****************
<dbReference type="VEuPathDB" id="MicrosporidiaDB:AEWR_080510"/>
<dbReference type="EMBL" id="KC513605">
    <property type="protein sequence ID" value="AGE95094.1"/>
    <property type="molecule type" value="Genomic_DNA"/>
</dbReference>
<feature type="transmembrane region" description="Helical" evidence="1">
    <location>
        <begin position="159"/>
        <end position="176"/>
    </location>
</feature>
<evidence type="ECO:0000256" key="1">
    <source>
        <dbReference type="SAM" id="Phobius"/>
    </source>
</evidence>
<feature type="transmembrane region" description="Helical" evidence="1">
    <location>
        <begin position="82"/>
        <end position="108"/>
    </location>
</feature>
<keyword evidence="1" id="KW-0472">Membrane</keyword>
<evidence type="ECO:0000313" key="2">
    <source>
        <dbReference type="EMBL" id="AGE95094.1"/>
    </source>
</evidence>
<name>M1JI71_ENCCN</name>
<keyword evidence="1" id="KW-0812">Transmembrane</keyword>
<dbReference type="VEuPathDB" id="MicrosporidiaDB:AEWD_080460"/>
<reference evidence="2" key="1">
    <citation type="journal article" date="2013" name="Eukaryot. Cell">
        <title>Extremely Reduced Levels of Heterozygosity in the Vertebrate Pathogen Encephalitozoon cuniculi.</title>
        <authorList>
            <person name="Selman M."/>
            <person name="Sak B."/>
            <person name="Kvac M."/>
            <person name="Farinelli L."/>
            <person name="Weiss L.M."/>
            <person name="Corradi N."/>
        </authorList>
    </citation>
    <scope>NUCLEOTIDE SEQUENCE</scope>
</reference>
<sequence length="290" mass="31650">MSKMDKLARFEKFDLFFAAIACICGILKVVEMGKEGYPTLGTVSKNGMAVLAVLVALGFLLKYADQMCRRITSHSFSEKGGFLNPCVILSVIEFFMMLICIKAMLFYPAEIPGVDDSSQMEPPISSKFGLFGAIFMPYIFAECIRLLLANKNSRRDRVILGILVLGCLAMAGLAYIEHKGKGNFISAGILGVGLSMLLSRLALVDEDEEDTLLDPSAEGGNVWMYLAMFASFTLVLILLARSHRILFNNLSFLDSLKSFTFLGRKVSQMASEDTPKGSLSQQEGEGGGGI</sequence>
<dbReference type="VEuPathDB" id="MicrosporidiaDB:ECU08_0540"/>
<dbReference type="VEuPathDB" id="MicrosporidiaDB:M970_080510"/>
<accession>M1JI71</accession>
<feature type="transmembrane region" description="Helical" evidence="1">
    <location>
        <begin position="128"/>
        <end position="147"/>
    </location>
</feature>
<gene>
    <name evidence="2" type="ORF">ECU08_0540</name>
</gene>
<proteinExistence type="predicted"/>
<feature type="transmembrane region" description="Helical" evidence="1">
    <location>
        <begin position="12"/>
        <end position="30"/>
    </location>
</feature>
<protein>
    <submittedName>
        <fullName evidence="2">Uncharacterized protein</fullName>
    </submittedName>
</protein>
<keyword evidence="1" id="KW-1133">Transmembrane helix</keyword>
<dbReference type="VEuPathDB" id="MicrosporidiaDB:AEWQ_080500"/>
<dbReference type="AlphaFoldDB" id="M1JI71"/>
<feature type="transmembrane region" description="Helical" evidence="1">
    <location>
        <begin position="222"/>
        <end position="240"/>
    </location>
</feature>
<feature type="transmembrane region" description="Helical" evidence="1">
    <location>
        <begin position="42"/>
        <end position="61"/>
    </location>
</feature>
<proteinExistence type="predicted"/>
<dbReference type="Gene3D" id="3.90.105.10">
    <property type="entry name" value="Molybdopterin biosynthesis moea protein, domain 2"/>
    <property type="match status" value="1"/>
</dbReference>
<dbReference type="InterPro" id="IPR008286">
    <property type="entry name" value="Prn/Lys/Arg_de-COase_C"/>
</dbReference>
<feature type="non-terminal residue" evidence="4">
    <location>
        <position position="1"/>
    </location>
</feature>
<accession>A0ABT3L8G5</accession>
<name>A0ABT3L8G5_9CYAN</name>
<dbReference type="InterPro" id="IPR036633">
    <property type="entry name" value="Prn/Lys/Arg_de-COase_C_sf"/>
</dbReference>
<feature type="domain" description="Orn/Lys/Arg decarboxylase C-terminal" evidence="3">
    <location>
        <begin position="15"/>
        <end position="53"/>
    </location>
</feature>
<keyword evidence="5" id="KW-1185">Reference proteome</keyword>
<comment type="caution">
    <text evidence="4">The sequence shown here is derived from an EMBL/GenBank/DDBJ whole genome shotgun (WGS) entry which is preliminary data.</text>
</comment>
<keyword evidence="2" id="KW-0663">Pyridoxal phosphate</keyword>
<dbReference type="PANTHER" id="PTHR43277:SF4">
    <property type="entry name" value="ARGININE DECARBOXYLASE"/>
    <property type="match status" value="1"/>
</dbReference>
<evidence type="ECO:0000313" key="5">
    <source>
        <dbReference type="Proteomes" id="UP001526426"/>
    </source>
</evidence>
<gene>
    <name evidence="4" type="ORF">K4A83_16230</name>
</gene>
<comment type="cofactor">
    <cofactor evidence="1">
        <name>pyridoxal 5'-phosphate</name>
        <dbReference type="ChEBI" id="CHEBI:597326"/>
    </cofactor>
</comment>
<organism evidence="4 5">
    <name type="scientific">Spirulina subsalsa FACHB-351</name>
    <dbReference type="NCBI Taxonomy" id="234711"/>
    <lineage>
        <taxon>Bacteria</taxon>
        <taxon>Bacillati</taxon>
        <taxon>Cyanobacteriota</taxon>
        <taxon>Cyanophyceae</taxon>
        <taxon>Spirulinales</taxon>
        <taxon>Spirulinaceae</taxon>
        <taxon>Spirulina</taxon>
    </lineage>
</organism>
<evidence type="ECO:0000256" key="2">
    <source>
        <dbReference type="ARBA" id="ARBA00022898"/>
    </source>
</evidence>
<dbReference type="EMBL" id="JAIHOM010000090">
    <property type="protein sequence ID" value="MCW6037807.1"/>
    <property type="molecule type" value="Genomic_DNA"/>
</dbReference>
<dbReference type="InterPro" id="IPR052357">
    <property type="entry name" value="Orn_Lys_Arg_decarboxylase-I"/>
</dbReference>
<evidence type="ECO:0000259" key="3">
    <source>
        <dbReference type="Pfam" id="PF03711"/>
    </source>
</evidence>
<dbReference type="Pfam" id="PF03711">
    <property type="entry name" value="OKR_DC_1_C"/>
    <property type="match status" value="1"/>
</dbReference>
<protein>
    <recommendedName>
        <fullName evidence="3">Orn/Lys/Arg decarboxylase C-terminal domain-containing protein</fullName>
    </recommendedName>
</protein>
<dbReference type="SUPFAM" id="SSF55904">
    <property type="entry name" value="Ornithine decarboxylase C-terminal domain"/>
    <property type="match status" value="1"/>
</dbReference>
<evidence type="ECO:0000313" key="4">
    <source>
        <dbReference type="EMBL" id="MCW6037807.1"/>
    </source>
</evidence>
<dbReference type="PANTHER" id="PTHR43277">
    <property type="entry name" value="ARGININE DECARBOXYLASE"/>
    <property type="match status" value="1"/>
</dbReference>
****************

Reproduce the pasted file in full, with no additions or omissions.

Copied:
<dbReference type="VEuPathDB" id="MicrosporidiaDB:AEWR_080510"/>
<dbReference type="EMBL" id="KC513605">
    <property type="protein sequence ID" value="AGE95094.1"/>
    <property type="molecule type" value="Genomic_DNA"/>
</dbReference>
<feature type="transmembrane region" description="Helical" evidence="1">
    <location>
        <begin position="159"/>
        <end position="176"/>
    </location>
</feature>
<evidence type="ECO:0000256" key="1">
    <source>
        <dbReference type="SAM" id="Phobius"/>
    </source>
</evidence>
<feature type="transmembrane region" description="Helical" evidence="1">
    <location>
        <begin position="82"/>
        <end position="108"/>
    </location>
</feature>
<keyword evidence="1" id="KW-0472">Membrane</keyword>
<evidence type="ECO:0000313" key="2">
    <source>
        <dbReference type="EMBL" id="AGE95094.1"/>
    </source>
</evidence>
<name>M1JI71_ENCCN</name>
<keyword evidence="1" id="KW-0812">Transmembrane</keyword>
<dbReference type="VEuPathDB" id="MicrosporidiaDB:AEWD_080460"/>
<reference evidence="2" key="1">
    <citation type="journal article" date="2013" name="Eukaryot. Cell">
        <title>Extremely Reduced Levels of Heterozygosity in the Vertebrate Pathogen Encephalitozoon cuniculi.</title>
        <authorList>
            <person name="Selman M."/>
            <person name="Sak B."/>
            <person name="Kvac M."/>
            <person name="Farinelli L."/>
            <person name="Weiss L.M."/>
            <person name="Corradi N."/>
        </authorList>
    </citation>
    <scope>NUCLEOTIDE SEQUENCE</scope>
</reference>
<sequence length="290" mass="31650">MSKMDKLARFEKFDLFFAAIACICGILKVVEMGKEGYPTLGTVSKNGMAVLAVLVALGFLLKYADQMCRRITSHSFSEKGGFLNPCVILSVIEFFMMLICIKAMLFYPAEIPGVDDSSQMEPPISSKFGLFGAIFMPYIFAECIRLLLANKNSRRDRVILGILVLGCLAMAGLAYIEHKGKGNFISAGILGVGLSMLLSRLALVDEDEEDTLLDPSAEGGNVWMYLAMFASFTLVLILLARSHRILFNNLSFLDSLKSFTFLGRKVSQMASEDTPKGSLSQQEGEGGGGI</sequence>
<dbReference type="VEuPathDB" id="MicrosporidiaDB:ECU08_0540"/>
<dbReference type="VEuPathDB" id="MicrosporidiaDB:M970_080510"/>
<accession>M1JI71</accession>
<feature type="transmembrane region" description="Helical" evidence="1">
    <location>
        <begin position="128"/>
        <end position="147"/>
    </location>
</feature>
<gene>
    <name evidence="2" type="ORF">ECU08_0540</name>
</gene>
<proteinExistence type="predicted"/>
<feature type="transmembrane region" description="Helical" evidence="1">
    <location>
        <begin position="12"/>
        <end position="30"/>
    </location>
</feature>
<protein>
    <submittedName>
        <fullName evidence="2">Uncharacterized protein</fullName>
    </submittedName>
</protein>
<keyword evidence="1" id="KW-1133">Transmembrane helix</keyword>
<dbReference type="VEuPathDB" id="MicrosporidiaDB:AEWQ_080500"/>
<dbReference type="AlphaFoldDB" id="M1JI71"/>
<feature type="transmembrane region" description="Helical" evidence="1">
    <location>
        <begin position="222"/>
        <end position="240"/>
    </location>
</feature>
<feature type="transmembrane region" description="Helical" evidence="1">
    <location>
        <begin position="42"/>
        <end position="61"/>
    </location>
</feature>
<proteinExistence type="predicted"/>
<dbReference type="Gene3D" id="3.90.105.10">
    <property type="entry name" value="Molybdopterin biosynthesis moea protein, domain 2"/>
    <property type="match status" value="1"/>
</dbReference>
<dbReference type="InterPro" id="IPR008286">
    <property type="entry name" value="Prn/Lys/Arg_de-COase_C"/>
</dbReference>
<feature type="non-terminal residue" evidence="4">
    <location>
        <position position="1"/>
    </location>
</feature>
<accession>A0ABT3L8G5</accession>
<name>A0ABT3L8G5_9CYAN</name>
<dbReference type="InterPro" id="IPR036633">
    <property type="entry name" value="Prn/Lys/Arg_de-COase_C_sf"/>
</dbReference>
<feature type="domain" description="Orn/Lys/Arg decarboxylase C-terminal" evidence="3">
    <location>
        <begin position="15"/>
        <end position="53"/>
    </location>
</feature>
<keyword evidence="5" id="KW-1185">Reference proteome</keyword>
<comment type="caution">
    <text evidence="4">The sequence shown here is derived from an EMBL/GenBank/DDBJ whole genome shotgun (WGS) entry which is preliminary data.</text>
</comment>
<keyword evidence="2" id="KW-0663">Pyridoxal phosphate</keyword>
<dbReference type="PANTHER" id="PTHR43277:SF4">
    <property type="entry name" value="ARGININE DECARBOXYLASE"/>
    <property type="match status" value="1"/>
</dbReference>
<evidence type="ECO:0000313" key="5">
    <source>
        <dbReference type="Proteomes" id="UP001526426"/>
    </source>
</evidence>
<gene>
    <name evidence="4" type="ORF">K4A83_16230</name>
</gene>
<comment type="cofactor">
    <cofactor evidence="1">
        <name>pyridoxal 5'-phosphate</name>
        <dbReference type="ChEBI" id="CHEBI:597326"/>
    </cofactor>
</comment>
<organism evidence="4 5">
    <name type="scientific">Spirulina subsalsa FACHB-351</name>
    <dbReference type="NCBI Taxonomy" id="234711"/>
    <lineage>
        <taxon>Bacteria</taxon>
        <taxon>Bacillati</taxon>
        <taxon>Cyanobacteriota</taxon>
        <taxon>Cyanophyceae</taxon>
        <taxon>Spirulinales</taxon>
        <taxon>Spirulinaceae</taxon>
        <taxon>Spirulina</taxon>
    </lineage>
</organism>
<evidence type="ECO:0000256" key="2">
    <source>
        <dbReference type="ARBA" id="ARBA00022898"/>
    </source>
</evidence>
<dbReference type="EMBL" id="JAIHOM010000090">
    <property type="protein sequence ID" value="MCW6037807.1"/>
    <property type="molecule type" value="Genomic_DNA"/>
</dbReference>
<dbReference type="InterPro" id="IPR052357">
    <property type="entry name" value="Orn_Lys_Arg_decarboxylase-I"/>
</dbReference>
<evidence type="ECO:0000259" key="3">
    <source>
        <dbReference type="Pfam" id="PF03711"/>
    </source>
</evidence>
<dbReference type="Pfam" id="PF03711">
    <property type="entry name" value="OKR_DC_1_C"/>
    <property type="match status" value="1"/>
</dbReference>
<protein>
    <recommendedName>
        <fullName evidence="3">Orn/Lys/Arg decarboxylase C-terminal domain-containing protein</fullName>
    </recommendedName>
</protein>
<dbReference type="SUPFAM" id="SSF55904">
    <property type="entry name" value="Ornithine decarboxylase C-terminal domain"/>
    <property type="match status" value="1"/>
</dbReference>
<evidence type="ECO:0000313" key="4">
    <source>
        <dbReference type="EMBL" id="MCW6037807.1"/>
    </source>
</evidence>
<dbReference type="PANTHER" id="PTHR43277">
    <property type="entry name" value="ARGININE DECARBOXYLASE"/>
    <property type="match status" value="1"/>
</dbReference>